mercibucket Sat 29-Jun-13 10:15:57

i didnt read your first thread, but it sounds so sad. thank you for reminding me about electric blankets. sorry for your loss.

alanyoung Sat 29-Jun-13 07:25:41

Hello again.

I have now been to the inquest into my aunt?s death with the electric blanket and I thought you might like to hear what was discovered.

First of all, the blanket turned out to be over 25 years old as the company that produced it went out of business in 1988. She had apparently had a visit from a fire officer on one occasion and a visit from a charity worker in the area concerned with the safety of vulnerable people on another. Both had advised her not to use the blanket, but she went ahead and did so nevertheless.

She did have something of a stubborn streak which I believe comes from a desire for independence and this is something I well understand, particularly as I approach old age myself. She was given a pendant with an emergency button, but sent it back, saying she did not need it. The unfortunate fact is that if she had been wearing it at the time, she would have been able to summon help sooner and not wait until the care worker arrived at 9.00 am to get her up.

The Coroner was very thorough in his investigation, taking over two hours to go through all the details of what had happened. He had plenty of congratulations for the care worker who had the presence of mind not to open the bedroom door more that a few centimetres for fear of letting in fresh oxygen that would have boosted the fire and caused further pain. He also congratulated the Fire Brigade for their speedy response to the 999 call ? they arrived within six minutes and rescued my aunt from bed and put out the fire quickly and efficiently. He also praised the medical team who dealt with her and took her to hospital by air ambulance.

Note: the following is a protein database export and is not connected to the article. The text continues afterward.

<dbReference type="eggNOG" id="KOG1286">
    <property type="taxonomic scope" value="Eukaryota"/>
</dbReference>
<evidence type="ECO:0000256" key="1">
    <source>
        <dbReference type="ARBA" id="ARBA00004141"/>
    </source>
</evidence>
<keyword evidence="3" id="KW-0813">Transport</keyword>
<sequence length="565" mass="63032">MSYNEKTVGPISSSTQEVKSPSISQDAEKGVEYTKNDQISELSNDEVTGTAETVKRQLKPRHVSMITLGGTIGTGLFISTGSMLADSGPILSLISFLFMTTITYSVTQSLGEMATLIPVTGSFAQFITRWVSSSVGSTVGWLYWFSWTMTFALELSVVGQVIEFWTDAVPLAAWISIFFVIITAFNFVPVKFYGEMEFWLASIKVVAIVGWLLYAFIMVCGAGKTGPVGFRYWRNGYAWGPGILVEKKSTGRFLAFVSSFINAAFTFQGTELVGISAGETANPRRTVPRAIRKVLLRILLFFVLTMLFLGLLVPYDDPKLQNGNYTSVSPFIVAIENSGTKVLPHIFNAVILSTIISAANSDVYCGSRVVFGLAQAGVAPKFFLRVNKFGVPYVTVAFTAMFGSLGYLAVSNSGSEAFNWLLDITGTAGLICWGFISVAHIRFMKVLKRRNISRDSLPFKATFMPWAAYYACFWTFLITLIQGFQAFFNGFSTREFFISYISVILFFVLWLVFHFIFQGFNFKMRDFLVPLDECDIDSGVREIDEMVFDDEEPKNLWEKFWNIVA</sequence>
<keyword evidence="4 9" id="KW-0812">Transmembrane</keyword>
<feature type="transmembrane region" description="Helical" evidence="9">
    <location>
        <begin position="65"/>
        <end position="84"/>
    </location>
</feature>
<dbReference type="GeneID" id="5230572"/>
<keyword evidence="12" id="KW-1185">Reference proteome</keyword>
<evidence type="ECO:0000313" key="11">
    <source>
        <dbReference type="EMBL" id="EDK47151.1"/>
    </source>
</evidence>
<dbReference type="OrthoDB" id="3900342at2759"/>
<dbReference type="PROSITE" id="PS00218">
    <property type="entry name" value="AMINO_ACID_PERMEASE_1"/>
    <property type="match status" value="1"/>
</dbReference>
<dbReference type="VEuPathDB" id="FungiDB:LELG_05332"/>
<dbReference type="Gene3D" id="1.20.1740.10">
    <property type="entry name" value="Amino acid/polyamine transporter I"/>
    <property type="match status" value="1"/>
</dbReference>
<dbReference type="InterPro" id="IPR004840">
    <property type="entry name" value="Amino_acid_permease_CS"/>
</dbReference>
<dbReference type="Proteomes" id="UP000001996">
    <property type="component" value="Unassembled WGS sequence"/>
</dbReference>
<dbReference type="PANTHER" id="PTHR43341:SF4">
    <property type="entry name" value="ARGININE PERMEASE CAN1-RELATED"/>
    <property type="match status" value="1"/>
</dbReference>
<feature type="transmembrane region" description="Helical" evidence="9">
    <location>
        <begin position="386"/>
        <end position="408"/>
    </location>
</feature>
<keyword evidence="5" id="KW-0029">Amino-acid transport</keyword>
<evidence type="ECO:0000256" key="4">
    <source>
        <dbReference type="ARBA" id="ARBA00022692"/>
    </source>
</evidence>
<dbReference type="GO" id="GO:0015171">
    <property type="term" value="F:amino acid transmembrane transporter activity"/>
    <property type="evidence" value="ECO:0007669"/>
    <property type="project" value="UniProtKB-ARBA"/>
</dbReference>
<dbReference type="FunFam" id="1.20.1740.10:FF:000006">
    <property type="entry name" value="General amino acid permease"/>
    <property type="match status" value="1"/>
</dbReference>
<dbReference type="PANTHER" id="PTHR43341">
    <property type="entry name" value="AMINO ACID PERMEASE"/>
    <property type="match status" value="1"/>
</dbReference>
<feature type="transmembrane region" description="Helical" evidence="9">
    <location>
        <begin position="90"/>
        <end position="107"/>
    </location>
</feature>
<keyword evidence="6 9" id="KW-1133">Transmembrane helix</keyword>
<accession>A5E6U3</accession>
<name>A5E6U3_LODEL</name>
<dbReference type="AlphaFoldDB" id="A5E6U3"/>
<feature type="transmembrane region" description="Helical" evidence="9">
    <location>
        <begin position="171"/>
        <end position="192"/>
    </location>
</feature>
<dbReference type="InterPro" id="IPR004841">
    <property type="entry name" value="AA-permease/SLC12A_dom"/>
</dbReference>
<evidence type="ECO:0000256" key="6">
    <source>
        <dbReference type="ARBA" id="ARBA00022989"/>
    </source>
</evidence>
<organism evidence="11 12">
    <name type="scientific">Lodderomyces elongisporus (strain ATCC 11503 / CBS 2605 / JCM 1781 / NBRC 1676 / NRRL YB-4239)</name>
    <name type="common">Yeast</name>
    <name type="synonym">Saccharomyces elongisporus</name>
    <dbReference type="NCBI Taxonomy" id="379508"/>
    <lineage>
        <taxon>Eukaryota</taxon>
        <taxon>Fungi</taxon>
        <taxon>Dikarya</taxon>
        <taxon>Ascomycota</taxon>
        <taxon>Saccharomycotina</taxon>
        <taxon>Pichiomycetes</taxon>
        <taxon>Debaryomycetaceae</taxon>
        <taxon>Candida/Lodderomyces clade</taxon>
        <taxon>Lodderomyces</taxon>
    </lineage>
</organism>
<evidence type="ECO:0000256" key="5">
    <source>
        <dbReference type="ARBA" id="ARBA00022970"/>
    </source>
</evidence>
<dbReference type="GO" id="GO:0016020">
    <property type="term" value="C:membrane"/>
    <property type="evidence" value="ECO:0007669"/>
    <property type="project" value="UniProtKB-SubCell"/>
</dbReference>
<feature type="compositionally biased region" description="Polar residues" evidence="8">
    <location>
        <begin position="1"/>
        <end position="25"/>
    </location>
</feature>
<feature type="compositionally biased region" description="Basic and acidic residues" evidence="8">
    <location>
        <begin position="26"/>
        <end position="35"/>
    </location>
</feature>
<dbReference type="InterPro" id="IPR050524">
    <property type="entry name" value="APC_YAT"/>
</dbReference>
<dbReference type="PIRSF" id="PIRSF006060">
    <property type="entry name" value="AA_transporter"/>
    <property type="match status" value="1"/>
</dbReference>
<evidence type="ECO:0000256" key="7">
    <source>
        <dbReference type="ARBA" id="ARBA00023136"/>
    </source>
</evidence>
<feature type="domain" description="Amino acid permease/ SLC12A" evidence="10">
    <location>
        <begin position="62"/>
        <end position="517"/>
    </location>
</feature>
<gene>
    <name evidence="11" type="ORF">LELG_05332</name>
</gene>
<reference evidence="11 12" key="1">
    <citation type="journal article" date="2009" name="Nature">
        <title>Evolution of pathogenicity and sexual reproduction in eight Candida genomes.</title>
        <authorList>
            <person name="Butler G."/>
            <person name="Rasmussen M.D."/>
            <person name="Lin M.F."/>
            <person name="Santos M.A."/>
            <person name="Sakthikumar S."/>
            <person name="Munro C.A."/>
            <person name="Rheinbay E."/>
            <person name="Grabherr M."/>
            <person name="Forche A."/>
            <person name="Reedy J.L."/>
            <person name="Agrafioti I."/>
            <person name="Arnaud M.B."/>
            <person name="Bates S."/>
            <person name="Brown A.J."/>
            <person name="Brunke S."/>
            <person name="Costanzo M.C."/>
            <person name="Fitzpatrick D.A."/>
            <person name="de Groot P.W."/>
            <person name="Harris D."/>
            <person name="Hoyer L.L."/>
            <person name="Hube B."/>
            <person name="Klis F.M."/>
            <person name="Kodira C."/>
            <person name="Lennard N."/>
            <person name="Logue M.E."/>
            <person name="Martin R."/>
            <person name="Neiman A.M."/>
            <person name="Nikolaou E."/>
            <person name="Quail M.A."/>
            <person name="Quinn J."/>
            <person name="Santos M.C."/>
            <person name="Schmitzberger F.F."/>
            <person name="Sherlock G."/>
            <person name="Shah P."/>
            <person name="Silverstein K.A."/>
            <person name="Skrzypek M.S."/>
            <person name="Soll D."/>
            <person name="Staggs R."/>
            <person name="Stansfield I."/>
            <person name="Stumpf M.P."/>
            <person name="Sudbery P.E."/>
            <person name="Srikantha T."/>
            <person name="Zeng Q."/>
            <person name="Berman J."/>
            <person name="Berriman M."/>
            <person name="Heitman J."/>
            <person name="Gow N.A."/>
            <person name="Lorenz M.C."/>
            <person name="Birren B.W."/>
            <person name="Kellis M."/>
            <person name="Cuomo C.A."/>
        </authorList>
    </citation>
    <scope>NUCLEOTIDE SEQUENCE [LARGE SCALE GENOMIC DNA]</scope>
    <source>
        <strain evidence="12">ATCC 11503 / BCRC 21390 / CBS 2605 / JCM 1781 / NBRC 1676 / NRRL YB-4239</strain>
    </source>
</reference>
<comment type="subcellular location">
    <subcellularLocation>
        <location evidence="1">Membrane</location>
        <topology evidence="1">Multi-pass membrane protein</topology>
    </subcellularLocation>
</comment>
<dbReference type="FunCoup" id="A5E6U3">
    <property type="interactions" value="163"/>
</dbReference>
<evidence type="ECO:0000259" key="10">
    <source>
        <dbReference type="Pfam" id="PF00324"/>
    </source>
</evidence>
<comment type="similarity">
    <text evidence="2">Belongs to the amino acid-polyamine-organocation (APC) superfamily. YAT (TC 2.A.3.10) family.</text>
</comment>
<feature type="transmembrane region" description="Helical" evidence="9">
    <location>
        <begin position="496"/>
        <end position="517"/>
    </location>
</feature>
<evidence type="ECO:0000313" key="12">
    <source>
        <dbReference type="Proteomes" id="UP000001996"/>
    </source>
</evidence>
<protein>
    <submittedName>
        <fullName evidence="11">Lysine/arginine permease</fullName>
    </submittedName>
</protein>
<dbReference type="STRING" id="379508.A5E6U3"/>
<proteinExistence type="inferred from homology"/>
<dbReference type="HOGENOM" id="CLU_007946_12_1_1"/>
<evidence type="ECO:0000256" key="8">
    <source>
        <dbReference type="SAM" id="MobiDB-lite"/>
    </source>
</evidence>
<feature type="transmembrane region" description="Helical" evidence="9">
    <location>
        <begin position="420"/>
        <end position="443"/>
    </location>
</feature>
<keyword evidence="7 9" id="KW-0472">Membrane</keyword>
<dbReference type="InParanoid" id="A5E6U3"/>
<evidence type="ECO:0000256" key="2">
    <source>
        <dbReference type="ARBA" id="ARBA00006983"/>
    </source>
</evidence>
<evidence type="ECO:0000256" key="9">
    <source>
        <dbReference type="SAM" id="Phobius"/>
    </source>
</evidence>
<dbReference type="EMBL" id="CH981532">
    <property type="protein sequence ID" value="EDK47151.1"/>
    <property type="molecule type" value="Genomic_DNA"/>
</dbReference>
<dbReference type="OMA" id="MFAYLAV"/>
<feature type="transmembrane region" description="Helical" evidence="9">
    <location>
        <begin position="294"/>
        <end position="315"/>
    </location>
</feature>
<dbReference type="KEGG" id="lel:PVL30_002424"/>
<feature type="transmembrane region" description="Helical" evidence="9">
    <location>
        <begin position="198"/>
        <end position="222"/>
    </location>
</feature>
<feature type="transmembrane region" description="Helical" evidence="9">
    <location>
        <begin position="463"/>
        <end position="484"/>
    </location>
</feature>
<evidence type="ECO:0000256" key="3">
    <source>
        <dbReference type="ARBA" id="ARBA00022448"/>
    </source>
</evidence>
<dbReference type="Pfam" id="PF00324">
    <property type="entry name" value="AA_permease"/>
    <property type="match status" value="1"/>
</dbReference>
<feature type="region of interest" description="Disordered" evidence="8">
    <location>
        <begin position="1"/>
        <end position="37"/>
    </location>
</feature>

He asked the Fire Brigade and the Council to talk to each other with a view to devising a system whereby electric blankets of vulnerable people could be examined at regular intervals and they said that such discussions were already in place. If there can be a silver lining to this incident, this must surely be it as such a procedure may well save a life in future.

We naturally ask what lessons can be learned from this very unfortunate incident. The first for me is that I will never get into a bed with an electric blanket switched on. It is probably okay to heat the bed up first as long as the plug is removed upon entry. I know some people will say this is somewhat over the top with all the safety certificates electric blankets carry these day, but having witnessed what I have in this case, I will be very careful in my use of electric blankets if ever I feel the need to buy one.

Secondly, it is very important that vulnerable people have and use emergency buttons and we should try to find ways to overcome their natural reluctance to do so.

Thirdly, never hold up a fire engine in the street ? you never know what kind of incident they are attending.